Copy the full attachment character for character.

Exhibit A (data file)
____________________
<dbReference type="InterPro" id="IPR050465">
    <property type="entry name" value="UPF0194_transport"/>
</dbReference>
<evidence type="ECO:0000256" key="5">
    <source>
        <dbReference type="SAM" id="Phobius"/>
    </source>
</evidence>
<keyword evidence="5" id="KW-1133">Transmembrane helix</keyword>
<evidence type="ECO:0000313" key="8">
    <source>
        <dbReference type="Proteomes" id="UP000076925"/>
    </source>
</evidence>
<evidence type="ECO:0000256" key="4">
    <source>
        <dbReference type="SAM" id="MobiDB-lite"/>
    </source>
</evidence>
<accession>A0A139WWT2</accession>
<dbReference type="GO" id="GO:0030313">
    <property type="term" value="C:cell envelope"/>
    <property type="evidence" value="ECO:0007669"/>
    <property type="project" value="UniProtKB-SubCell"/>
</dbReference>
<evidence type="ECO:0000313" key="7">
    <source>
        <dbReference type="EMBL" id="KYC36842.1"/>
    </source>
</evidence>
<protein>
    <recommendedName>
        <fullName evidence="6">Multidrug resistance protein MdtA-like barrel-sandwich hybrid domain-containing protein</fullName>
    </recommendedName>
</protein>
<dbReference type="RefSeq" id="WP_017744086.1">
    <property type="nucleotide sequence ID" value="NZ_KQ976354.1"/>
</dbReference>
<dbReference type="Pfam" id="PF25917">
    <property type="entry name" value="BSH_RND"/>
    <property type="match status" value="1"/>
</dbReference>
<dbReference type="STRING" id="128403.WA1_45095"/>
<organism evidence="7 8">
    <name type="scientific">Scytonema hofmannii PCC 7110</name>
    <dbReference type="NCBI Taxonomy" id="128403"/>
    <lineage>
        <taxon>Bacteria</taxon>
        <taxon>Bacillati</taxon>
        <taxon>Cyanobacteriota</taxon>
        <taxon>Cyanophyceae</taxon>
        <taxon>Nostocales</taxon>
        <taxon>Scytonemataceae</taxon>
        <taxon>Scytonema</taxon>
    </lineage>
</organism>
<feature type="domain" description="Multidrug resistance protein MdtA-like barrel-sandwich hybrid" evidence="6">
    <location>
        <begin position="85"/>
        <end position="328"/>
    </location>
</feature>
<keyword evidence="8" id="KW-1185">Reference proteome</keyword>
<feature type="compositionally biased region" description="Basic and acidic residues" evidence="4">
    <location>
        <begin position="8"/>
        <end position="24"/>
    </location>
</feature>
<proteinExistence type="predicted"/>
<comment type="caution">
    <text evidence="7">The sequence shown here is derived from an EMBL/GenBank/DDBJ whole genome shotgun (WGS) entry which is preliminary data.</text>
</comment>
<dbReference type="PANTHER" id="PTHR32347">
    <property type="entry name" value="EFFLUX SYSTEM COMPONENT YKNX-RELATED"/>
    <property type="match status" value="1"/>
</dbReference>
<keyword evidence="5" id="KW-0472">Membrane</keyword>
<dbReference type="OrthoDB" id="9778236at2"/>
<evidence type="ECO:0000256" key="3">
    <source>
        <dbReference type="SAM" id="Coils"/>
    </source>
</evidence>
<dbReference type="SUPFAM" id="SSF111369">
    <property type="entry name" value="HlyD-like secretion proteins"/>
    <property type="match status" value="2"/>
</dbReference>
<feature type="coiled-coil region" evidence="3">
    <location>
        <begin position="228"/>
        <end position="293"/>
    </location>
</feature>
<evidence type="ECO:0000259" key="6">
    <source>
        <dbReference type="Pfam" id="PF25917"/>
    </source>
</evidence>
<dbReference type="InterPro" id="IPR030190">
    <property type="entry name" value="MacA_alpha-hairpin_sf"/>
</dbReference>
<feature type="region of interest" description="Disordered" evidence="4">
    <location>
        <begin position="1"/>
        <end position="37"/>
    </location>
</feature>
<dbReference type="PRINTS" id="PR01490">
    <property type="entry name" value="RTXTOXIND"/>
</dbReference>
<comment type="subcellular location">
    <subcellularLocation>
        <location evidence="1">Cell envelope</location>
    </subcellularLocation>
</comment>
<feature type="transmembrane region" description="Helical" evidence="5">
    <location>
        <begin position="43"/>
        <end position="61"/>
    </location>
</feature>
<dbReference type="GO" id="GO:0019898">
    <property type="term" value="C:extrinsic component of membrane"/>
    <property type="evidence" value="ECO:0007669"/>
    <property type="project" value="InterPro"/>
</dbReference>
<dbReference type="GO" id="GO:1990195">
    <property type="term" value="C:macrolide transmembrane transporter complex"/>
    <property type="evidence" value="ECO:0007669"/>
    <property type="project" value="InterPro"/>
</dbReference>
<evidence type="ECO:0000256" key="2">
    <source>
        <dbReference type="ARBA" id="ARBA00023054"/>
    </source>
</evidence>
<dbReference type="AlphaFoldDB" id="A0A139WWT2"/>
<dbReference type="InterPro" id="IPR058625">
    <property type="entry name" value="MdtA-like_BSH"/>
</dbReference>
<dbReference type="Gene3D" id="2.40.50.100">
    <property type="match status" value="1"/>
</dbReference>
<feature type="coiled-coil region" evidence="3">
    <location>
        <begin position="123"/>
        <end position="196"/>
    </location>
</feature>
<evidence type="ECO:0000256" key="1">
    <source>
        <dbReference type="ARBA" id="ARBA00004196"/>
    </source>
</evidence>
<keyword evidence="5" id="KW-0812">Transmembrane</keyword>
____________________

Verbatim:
<dbReference type="InterPro" id="IPR050465">
    <property type="entry name" value="UPF0194_transport"/>
</dbReference>
<evidence type="ECO:0000256" key="5">
    <source>
        <dbReference type="SAM" id="Phobius"/>
    </source>
</evidence>
<keyword evidence="5" id="KW-1133">Transmembrane helix</keyword>
<evidence type="ECO:0000313" key="8">
    <source>
        <dbReference type="Proteomes" id="UP000076925"/>
    </source>
</evidence>
<evidence type="ECO:0000256" key="4">
    <source>
        <dbReference type="SAM" id="MobiDB-lite"/>
    </source>
</evidence>
<accession>A0A139WWT2</accession>
<dbReference type="GO" id="GO:0030313">
    <property type="term" value="C:cell envelope"/>
    <property type="evidence" value="ECO:0007669"/>
    <property type="project" value="UniProtKB-SubCell"/>
</dbReference>
<evidence type="ECO:0000313" key="7">
    <source>
        <dbReference type="EMBL" id="KYC36842.1"/>
    </source>
</evidence>
<protein>
    <recommendedName>
        <fullName evidence="6">Multidrug resistance protein MdtA-like barrel-sandwich hybrid domain-containing protein</fullName>
    </recommendedName>
</protein>
<dbReference type="RefSeq" id="WP_017744086.1">
    <property type="nucleotide sequence ID" value="NZ_KQ976354.1"/>
</dbReference>
<dbReference type="Pfam" id="PF25917">
    <property type="entry name" value="BSH_RND"/>
    <property type="match status" value="1"/>
</dbReference>
<dbReference type="STRING" id="128403.WA1_45095"/>
<organism evidence="7 8">
    <name type="scientific">Scytonema hofmannii PCC 7110</name>
    <dbReference type="NCBI Taxonomy" id="128403"/>
    <lineage>
        <taxon>Bacteria</taxon>
        <taxon>Bacillati</taxon>
        <taxon>Cyanobacteriota</taxon>
        <taxon>Cyanophyceae</taxon>
        <taxon>Nostocales</taxon>
        <taxon>Scytonemataceae</taxon>
        <taxon>Scytonema</taxon>
    </lineage>
</organism>
<feature type="domain" description="Multidrug resistance protein MdtA-like barrel-sandwich hybrid" evidence="6">
    <location>
        <begin position="85"/>
        <end position="328"/>
    </location>
</feature>
<keyword evidence="8" id="KW-1185">Reference proteome</keyword>
<feature type="compositionally biased region" description="Basic and acidic residues" evidence="4">
    <location>
        <begin position="8"/>
        <end position="24"/>
    </location>
</feature>
<proteinExistence type="predicted"/>
<comment type="caution">
    <text evidence="7">The sequence shown here is derived from an EMBL/GenBank/DDBJ whole genome shotgun (WGS) entry which is preliminary data.</text>
</comment>
<dbReference type="PANTHER" id="PTHR32347">
    <property type="entry name" value="EFFLUX SYSTEM COMPONENT YKNX-RELATED"/>
    <property type="match status" value="1"/>
</dbReference>
<keyword evidence="5" id="KW-0472">Membrane</keyword>
<dbReference type="OrthoDB" id="9778236at2"/>
<evidence type="ECO:0000256" key="3">
    <source>
        <dbReference type="SAM" id="Coils"/>
    </source>
</evidence>
<dbReference type="SUPFAM" id="SSF111369">
    <property type="entry name" value="HlyD-like secretion proteins"/>
    <property type="match status" value="2"/>
</dbReference>
<feature type="coiled-coil region" evidence="3">
    <location>
        <begin position="228"/>
        <end position="293"/>
    </location>
</feature>
<evidence type="ECO:0000259" key="6">
    <source>
        <dbReference type="Pfam" id="PF25917"/>
    </source>
</evidence>
<dbReference type="InterPro" id="IPR030190">
    <property type="entry name" value="MacA_alpha-hairpin_sf"/>
</dbReference>
<feature type="region of interest" description="Disordered" evidence="4">
    <location>
        <begin position="1"/>
        <end position="37"/>
    </location>
</feature>
<dbReference type="PRINTS" id="PR01490">
    <property type="entry name" value="RTXTOXIND"/>
</dbReference>
<comment type="subcellular location">
    <subcellularLocation>
        <location evidence="1">Cell envelope</location>
    </subcellularLocation>
</comment>
<feature type="transmembrane region" description="Helical" evidence="5">
    <location>
        <begin position="43"/>
        <end position="61"/>
    </location>
</feature>
<dbReference type="GO" id="GO:0019898">
    <property type="term" value="C:extrinsic component of membrane"/>
    <property type="evidence" value="ECO:0007669"/>
    <property type="project" value="InterPro"/>
</dbReference>
<dbReference type="GO" id="GO:1990195">
    <property type="term" value="C:macrolide transmembrane transporter complex"/>
    <property type="evidence" value="ECO:0007669"/>
    <property type="project" value="InterPro"/>
</dbReference>
<evidence type="ECO:0000256" key="2">
    <source>
        <dbReference type="ARBA" id="ARBA00023054"/>
    </source>
</evidence>
<dbReference type="AlphaFoldDB" id="A0A139WWT2"/>
<dbReference type="InterPro" id="IPR058625">
    <property type="entry name" value="MdtA-like_BSH"/>
</dbReference>
<dbReference type="Gene3D" id="2.40.50.100">
    <property type="match status" value="1"/>
</dbReference>
<feature type="coiled-coil region" evidence="3">
    <location>
        <begin position="123"/>
        <end position="196"/>
    </location>
</feature>
<evidence type="ECO:0000256" key="1">
    <source>
        <dbReference type="ARBA" id="ARBA00004196"/>
    </source>
</evidence>
<keyword evidence="5" id="KW-0812">Transmembrane</keyword>